At this point, we can conclude that chronic morphine treatment may upregulate the expression of certain miRNAs, which are partially complementary to and bind to the 3′-UTR of MORs mRNA to stop the translation of MORs rather than its degradation, resulting in decreasing MOR biosynthesis and aggravating morphine tolerance. Considering that a particular kind of miRNA can act on multiple target genes and a target gene may also be regulated by multiple miRNAs [3], the complexity of the posttranscriptional regulation of the MOR gene becomes clear. It is unclear, however, whether the abovementioned multiple miRNAs are specifically related to the development of morphine tolerance, but since they all bind to different targets on the mRNA 3′-UTR and regulate the expression of MORs, they may all play a role in morphine tolerance.

3.2. miRNAs and MOR Degradation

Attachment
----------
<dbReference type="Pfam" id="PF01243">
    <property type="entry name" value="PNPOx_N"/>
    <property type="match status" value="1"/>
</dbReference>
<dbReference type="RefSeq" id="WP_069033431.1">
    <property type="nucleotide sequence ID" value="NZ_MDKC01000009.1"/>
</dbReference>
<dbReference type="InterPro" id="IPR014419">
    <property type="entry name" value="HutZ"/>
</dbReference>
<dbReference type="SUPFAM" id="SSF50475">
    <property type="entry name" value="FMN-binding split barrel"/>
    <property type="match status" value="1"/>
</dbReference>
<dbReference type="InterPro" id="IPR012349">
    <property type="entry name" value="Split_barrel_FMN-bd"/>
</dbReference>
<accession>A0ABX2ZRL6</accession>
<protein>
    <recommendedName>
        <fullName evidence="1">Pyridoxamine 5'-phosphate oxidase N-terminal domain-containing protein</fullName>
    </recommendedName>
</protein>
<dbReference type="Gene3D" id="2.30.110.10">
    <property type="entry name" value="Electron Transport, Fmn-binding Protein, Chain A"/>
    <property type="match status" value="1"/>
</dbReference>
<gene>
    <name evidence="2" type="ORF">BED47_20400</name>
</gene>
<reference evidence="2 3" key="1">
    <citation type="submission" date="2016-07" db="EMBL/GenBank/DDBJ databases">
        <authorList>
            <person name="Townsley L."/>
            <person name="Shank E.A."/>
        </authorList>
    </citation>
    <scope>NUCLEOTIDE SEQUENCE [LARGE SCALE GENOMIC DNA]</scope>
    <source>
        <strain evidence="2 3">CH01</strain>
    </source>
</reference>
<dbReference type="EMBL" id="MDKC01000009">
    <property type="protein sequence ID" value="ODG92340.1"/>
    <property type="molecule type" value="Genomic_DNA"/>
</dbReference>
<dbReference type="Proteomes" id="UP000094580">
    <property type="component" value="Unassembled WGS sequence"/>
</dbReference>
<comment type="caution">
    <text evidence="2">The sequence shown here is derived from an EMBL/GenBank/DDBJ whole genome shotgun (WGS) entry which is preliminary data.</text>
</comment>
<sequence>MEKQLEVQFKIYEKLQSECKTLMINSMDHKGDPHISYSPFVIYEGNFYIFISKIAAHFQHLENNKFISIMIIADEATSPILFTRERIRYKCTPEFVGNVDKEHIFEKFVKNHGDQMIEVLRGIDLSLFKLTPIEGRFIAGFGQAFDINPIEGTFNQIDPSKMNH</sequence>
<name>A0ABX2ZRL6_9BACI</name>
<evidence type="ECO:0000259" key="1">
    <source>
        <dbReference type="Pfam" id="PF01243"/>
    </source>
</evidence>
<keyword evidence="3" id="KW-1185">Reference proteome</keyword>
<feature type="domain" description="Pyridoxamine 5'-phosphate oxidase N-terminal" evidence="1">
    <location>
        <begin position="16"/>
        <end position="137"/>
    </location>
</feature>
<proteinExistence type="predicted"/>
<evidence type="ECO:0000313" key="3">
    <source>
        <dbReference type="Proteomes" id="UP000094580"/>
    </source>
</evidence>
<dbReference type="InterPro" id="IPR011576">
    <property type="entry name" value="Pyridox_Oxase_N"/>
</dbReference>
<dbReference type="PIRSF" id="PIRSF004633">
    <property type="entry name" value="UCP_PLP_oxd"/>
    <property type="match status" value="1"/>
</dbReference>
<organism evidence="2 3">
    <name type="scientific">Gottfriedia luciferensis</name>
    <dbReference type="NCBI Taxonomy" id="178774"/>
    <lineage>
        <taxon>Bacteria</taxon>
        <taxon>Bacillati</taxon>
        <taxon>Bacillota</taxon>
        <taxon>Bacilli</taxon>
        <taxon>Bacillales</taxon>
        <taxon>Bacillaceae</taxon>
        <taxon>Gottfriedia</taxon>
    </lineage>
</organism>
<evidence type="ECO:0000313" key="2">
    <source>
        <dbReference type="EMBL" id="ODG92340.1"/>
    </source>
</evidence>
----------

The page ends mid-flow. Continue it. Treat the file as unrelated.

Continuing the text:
After knocking out the β-arrestin-2 (a G protein-coupled receptor regulatory protein) gene, the analgesic effect of morphine is significantly enhanced and prolonged, but morphine-induced analgesic tolerance, respiratory depression and acute constipation are greatly reduced [34, 35].

Recently, some researchers have conducted extensive research on the mechanism of β-arrestin-2 involvement in the development of morphine tolerance and have found that miR-365, which targets and inhibits the expression of β-arrestin-2, was significantly downregulated in the spinal cord of morphine-tolerant rats [9]. Note that lentivirus-mediated overexpression of miR-365 potently enhanced and prolonged morphine analgesia. A subsequent study also has reported similar results and suggested that ERK/CREB is an upstream regulatory pathway for morphine-induced downregulation of miR-365. miR-365 may also be involved in the activation of astrocytes and microglia because overexpressing miR-365 not only improved morphine analgesia but also reduced the release of glial cell activation-related cytokines [20].